During the piece, neuroscientist Daniel Levitin — author of the best-selling "This Is Your Brain on Music" and a professor at McGill University, listens to audio samples of the digital violin and an actual instrument by Antonio Stradivari. And he tries to tell from the sound which is which. The results may come as a surprise.

(The musical demos of each instrument — an excerpt from the Tchaikovsky violin concerto — were played by Naxos recording artist Ilya Kaler. Kaler has won the top prize at the Tchaikovsky, the Sibelius, and the Paganini international violin competitions.)

This piece comes in two versions — a 5'00 version and a full7'38 mix. Please consoider the full version if your clock allows, as it provides additional context, and more commentary from both Curtin and Levitin.

More info on the digital violin is at www.weinreichlabs.com

Those who license this piece also get access to bonus audio that allows stations to replicate the demonstration of the concept of "convolution" that is central to the digital violin. These files include a room recording of producer (and violinist) David Schulman playing one of Joeph Curtin's fine acoustic violins, and versions of the same signal processed through a series of convolution reverbs. These reverb filters were created by sound engineer Peter Steinbach using a technique that precisely replicates the acoustic characteristics of Disney Hall, Alcatraz, and a Giza Pyramid. Many thanks to Peter for so graciously sharing his work for the cause of the public radio.

This program is part of the STEM Story Project -- distributed by PRX and made possible with funds from the Alfred P. Sloan Foundation.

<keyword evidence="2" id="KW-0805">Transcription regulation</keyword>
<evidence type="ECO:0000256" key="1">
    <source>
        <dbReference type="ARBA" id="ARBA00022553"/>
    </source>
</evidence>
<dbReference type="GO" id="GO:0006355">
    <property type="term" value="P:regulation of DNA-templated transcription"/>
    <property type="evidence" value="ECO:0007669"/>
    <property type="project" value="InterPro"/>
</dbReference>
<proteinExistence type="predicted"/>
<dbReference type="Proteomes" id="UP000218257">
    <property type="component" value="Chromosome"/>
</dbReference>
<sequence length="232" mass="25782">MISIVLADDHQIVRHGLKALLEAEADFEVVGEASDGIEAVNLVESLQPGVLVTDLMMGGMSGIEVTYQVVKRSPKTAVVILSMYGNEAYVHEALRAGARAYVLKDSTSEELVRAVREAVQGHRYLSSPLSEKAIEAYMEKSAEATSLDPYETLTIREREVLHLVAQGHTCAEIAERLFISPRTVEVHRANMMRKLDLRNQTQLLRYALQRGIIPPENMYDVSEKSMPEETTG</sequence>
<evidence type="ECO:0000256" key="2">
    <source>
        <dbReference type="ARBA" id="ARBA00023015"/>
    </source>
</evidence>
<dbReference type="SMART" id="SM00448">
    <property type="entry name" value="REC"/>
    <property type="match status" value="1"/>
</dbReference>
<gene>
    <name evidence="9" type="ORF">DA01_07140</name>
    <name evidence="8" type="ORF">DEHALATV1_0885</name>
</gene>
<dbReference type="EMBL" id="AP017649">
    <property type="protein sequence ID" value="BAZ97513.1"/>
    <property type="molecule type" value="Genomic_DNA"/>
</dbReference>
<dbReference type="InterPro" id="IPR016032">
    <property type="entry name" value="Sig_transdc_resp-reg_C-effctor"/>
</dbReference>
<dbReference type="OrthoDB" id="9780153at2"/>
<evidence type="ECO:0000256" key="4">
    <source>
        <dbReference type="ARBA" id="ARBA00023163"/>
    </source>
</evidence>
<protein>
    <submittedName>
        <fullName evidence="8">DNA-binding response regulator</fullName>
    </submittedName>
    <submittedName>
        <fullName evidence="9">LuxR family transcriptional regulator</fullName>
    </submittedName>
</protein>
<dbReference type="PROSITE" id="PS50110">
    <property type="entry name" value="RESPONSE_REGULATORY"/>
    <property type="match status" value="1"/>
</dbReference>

Remaking the Science Fair

From Adam Hochberg | 05:00

Volcanoes fueled by baking soda and vinegar. Carnations dipped in colored water. Those are popular projects at school science fairs, but do they really teach kids anything? Some professional scientists are leading an effort to remake school science fairs. They say that rather than just building models or conducting demonstrations, children as young as eight or ten can develop original science projects and make important discoveries.

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Volcanoes fueled by vinegar and baking soda. Styrofoam planets circling an orange softball. Carnations stuck in colored water. They’re the kind of projects kids make for school science fairs, but do they really have much to do with science?

Some scientists worry that science fairs often teach the wrong lesson. Contestants sometimes are rewarded for producing the most spectacular result – the tallest sunflower or gooiest eruption – instead of designing projects based on scientific inquiry. And many science fair projects merely replicate something that's already known, like the reaction of baking soda and vinegar, instead of striving to discover something new.